Dr. Eric Topol, a cardiologist and advocate of mobile health technology, had an unexpected chance to demonstrate his ideas recently: he used his smartphone and a mobile ultrasound device to diagnose his own kidney stone at home.
After experiencing pains in his side for several days, Topol decided to try his hand at a self-diagnosis. He used the Philips Lumify, a portable ultrasound that plugs into a smartphone, to take a look at the problem for himself. He held the wand to his body and it sent images the right to his phone. His scan revealed a dilated kidney, which confirmed his suspicions. Topol then decided to head into the emergency room and have another doctor — who was surprised to hear what led Topol to his own self-diagnosis — to confirm it.
I've been battling a kidney stone all wk (& losing) so I did a smartphone ultrasound of my kidney: Dx dilated. Then to ER, CT scan confirmed pic.twitter.com/VxwoDLhcgh
— Eric Topol (@EricTopol) April 23, 2017
Though Topol doesn't specialize in the kidney, he had trained himself to take images of all his organs and conducted a "full body medical selfie" he took last January.
"I never thought I was going to need to use it," he told Vocativ. "I thought it was a kidney stone, but I wasn't sure because it wasn't severe, but it was persistent."
Topol, who uses a smartphone ultrasound on all of his patients, had previously demonstrated the effectiveness of this mobile device in a real-life setting after using an electrocardiogram hooked up to his iPhone to diagnose a fellow passenger's heart attack on a plane back in 2012.
Though select smartphone ultrasounds have been FDA-approved since as early as 2011, Topol says the tool is not quite seeing significant the gains in popularity.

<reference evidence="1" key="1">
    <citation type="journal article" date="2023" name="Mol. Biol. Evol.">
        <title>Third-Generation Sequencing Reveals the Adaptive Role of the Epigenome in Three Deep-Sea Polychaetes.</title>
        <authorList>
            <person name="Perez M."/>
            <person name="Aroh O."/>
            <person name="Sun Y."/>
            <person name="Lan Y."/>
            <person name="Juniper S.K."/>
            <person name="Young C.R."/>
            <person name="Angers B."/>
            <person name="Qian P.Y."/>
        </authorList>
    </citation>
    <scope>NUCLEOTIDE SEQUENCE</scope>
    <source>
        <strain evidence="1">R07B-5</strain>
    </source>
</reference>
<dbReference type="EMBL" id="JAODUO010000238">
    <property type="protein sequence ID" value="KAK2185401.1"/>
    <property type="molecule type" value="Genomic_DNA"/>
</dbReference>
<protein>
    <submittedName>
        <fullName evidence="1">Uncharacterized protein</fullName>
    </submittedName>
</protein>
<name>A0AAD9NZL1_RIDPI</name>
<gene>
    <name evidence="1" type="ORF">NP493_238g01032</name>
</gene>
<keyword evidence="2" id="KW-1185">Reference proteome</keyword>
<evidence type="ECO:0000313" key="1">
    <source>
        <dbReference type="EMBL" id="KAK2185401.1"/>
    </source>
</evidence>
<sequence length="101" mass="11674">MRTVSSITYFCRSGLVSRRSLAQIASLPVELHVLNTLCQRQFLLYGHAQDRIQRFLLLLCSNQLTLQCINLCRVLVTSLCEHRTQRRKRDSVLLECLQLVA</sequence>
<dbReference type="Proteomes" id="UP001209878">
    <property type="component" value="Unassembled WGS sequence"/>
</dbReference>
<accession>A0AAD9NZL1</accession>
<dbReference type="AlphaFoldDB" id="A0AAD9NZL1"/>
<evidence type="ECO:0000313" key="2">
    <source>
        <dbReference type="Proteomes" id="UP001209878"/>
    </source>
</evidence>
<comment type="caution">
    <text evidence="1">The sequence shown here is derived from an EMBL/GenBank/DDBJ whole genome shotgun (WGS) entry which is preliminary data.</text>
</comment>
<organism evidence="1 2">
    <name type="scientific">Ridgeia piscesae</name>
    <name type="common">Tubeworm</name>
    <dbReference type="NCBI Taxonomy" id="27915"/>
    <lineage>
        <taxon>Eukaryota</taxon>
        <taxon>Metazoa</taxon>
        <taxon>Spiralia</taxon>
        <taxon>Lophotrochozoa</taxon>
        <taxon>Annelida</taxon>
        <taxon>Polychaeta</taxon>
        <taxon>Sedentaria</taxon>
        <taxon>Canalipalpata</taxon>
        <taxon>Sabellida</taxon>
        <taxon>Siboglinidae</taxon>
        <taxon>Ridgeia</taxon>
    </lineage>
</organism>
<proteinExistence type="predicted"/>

"It's very hard to get doctors to use this," he said. "Beyond a lack of training and habit, there are reimbursement issues. If you use this device as a doctor, you can't bill for it. Everything is aligned for doctors not to use this technology, unfortunately."
In addition to these concerns, some overly simplistic smartphone-enabled mobile health applications — like the controversial blood pressure reading app Instant Blood Pressure — have given this kind of emerging tech a bad name. Topol and his associates, however, have published research that shows the image quality of these ultrasound readings can be as good as that of traditional $400,00 hospital machines.
"When I use this with patients, we look at it together in real time," he added. "Normally, when you do an ultrasound you send someone to a lab. The technician isn't allowed to tell that patient anything...so the patient goes home without any knowledge of what the scan shows. [Using smartphone ultrasounds] is a real bonding experience between the doctor and the patient."
In a future in which consumers are able to have this tech made affordable and accessible, Topol imagines that getting ultrasound results could be as simple as holding the detachable probe to one's body and sending the footage to a doctor. Going a step further, he added that, ultimately, trained algorithms could be able to interpret the footage.
"That's where I see this eventually going," he said, noting the cost and convenience benefits this would allow for.
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